It is time to set aside these dark thoughts and forlorn hopes for a future that will never be. She walks back into the lounge and throws open the French Windows. The wind ruffles the curtains and a swirl of rain sweeps across the floor darkening the wood.

Barefooted, she walks out into the storm and down the path to the cliff edge, leaving the doors open and banging in the wind behind her. The storm whips her sheer negligee about her, and the rain lashes her long golden hair, plastering it against her face and bare shoulders. For a brief moment, she pauses on the cliff edge, staring out to sea, still hoping to see lights, signalling him returning home. But, in her heart, she knows that will never be. Despair takes her, and with an anguished cry, she leaps outwards and downwards to the rocks below. She will welcome their sharp embrace and the blissful oblivion that lies beyond.

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Scene 3

Music. Coldplay – I will fix you.

It is early morning, and the storm has passed. The old man, broken on the rack of his grief for his lost love, sits weeping at his desk. He has had a disturbed night dreaming of his Caterina. Woken at dawn by the banging of the French windows he had hurried downstairs to his study and tried to capture the dream on paper before the after images could take flight and be lost forever, but they had swiftly slipped through the careless grip of his conscious memory.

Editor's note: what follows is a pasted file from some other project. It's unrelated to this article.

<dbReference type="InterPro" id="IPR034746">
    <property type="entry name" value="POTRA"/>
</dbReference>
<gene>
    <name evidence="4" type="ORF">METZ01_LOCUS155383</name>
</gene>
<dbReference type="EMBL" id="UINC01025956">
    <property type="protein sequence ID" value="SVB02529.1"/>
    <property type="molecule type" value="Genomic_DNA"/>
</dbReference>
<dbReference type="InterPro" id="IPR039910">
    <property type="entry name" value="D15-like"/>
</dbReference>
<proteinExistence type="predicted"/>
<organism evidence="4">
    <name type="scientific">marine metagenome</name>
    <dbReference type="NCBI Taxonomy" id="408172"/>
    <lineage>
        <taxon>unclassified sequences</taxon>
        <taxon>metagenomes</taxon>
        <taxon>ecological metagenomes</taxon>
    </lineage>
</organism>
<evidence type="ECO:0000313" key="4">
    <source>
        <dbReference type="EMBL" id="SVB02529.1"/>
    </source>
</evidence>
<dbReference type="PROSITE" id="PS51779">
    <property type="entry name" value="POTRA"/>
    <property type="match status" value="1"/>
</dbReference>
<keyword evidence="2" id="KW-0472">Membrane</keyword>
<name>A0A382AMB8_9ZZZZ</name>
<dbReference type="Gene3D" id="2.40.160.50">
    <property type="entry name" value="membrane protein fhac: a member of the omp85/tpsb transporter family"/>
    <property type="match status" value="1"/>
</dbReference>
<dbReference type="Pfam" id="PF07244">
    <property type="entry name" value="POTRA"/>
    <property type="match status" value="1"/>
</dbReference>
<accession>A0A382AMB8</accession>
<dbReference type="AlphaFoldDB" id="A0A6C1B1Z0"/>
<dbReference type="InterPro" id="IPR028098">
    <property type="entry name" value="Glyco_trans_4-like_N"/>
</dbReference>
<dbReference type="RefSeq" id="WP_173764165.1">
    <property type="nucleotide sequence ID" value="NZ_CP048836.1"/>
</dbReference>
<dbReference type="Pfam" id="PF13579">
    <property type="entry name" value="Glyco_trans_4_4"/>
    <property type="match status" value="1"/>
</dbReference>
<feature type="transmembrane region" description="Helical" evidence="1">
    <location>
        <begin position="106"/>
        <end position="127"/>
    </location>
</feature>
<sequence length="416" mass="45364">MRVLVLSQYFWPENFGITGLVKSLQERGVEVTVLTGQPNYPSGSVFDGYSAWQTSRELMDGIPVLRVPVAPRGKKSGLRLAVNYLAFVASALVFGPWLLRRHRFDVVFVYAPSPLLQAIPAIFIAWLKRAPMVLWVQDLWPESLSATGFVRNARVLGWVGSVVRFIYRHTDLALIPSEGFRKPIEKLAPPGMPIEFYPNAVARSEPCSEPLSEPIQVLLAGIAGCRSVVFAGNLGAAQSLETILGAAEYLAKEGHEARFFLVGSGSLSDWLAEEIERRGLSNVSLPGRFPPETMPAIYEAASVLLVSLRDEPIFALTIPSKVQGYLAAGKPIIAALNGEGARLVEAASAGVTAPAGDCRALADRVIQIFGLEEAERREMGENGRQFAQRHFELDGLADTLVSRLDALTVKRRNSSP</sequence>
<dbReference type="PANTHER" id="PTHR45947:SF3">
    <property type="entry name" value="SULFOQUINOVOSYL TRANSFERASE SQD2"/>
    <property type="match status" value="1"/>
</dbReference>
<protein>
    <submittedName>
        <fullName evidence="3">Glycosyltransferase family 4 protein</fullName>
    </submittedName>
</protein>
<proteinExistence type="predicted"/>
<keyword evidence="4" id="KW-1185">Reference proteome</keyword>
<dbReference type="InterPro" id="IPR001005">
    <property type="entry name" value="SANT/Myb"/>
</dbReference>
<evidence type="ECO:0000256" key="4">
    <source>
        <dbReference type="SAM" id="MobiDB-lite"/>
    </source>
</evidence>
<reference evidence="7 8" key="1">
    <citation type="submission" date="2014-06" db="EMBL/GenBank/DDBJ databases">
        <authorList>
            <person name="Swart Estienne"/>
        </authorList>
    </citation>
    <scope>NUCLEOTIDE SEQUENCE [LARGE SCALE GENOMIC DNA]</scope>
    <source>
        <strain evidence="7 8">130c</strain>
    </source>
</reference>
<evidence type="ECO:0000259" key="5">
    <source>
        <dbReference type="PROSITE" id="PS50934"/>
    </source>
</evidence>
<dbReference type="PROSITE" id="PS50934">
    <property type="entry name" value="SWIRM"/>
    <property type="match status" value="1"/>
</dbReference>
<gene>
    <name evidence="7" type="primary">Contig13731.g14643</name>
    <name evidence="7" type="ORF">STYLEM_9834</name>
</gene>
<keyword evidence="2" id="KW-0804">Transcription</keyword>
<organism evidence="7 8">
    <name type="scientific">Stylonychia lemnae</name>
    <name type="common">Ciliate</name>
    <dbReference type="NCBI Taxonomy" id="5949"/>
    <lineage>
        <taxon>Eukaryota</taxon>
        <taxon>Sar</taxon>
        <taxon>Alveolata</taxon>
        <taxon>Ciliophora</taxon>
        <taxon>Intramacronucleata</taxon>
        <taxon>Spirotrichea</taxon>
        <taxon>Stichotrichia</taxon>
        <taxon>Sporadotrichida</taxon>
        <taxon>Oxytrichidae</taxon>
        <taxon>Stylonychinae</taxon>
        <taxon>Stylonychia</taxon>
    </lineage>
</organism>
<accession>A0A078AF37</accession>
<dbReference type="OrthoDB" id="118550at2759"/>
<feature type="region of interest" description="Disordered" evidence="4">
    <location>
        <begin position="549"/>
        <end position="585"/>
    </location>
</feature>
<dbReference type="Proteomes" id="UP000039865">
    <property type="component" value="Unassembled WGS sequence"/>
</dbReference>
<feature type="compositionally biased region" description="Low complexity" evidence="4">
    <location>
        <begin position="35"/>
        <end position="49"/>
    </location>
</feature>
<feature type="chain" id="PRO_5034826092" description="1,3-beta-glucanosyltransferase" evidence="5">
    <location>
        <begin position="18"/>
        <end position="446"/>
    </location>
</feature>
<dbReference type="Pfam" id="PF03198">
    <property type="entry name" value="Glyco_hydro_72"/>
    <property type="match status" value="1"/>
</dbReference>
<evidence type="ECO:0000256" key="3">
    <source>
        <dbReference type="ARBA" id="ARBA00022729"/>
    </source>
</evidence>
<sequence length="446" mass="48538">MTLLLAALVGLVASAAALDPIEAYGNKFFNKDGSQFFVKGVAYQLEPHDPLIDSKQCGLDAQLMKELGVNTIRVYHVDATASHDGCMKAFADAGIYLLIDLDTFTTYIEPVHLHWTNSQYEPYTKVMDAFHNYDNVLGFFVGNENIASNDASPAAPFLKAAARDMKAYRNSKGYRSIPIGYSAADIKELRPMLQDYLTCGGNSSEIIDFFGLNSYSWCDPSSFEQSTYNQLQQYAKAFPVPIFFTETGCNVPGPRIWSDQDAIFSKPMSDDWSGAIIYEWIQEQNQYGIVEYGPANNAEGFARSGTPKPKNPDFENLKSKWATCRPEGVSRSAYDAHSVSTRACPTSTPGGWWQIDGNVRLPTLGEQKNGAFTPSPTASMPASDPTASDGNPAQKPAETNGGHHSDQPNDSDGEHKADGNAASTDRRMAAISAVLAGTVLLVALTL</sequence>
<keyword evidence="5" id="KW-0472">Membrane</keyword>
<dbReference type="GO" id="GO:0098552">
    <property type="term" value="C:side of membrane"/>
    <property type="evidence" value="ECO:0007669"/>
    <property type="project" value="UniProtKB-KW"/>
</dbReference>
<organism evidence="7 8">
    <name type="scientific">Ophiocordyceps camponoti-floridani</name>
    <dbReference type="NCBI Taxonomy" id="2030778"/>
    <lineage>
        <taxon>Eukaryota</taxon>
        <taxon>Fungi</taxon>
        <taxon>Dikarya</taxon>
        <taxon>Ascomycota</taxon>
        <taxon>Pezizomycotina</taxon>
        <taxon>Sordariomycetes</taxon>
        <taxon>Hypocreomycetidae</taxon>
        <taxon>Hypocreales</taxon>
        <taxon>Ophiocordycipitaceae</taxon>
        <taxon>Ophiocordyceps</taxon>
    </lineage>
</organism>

Frustrated, he had dressed and gone outside to follow the cliff-side path and watch the new sunlight up the bay, now calm and swept clean by the storm of the previous night. At that early hour, the moon had still been visible low in the eastern sky, and a strange peace and acceptance had come to him, as parts of the dream had returned.

Now in the first light of a new day streaming through the windows, he listens to Coldplay’s “Fix You” as he reads again the words he can’t remember typing after returning from his clifftop walk.

Last night I dreamed again of my beautiful, golden-maned Eagle silhouetted against the silver face of the full moon. 

When I awoke, early this morning, the moon was still visible low above the sea cliffs to the East of Frenchman’s Cove, while to the West a Sea Eagle was beginning its lazy spiral skywards from the bay.

It was then that I knew that your indomitable spirit, loving heart and gentle soul are with me still and will forever light my way. Our love goes on. What was promised, is still, and will forever be.

Till kingdom come.

There had been more, so much more, to the dream, but this was all he had managed to record. All he could recall, before grief, had once more seized him and stilled the muse that inspired his soul. Tears roll down his cheeks, and the paper trembles in his hands. The dream had been so vivid he had been sure that it had been a genuine sending. She had been here. He knows it! Knows it for a certainty that that still reverberates in every fibre of his being. They had been together in the dream.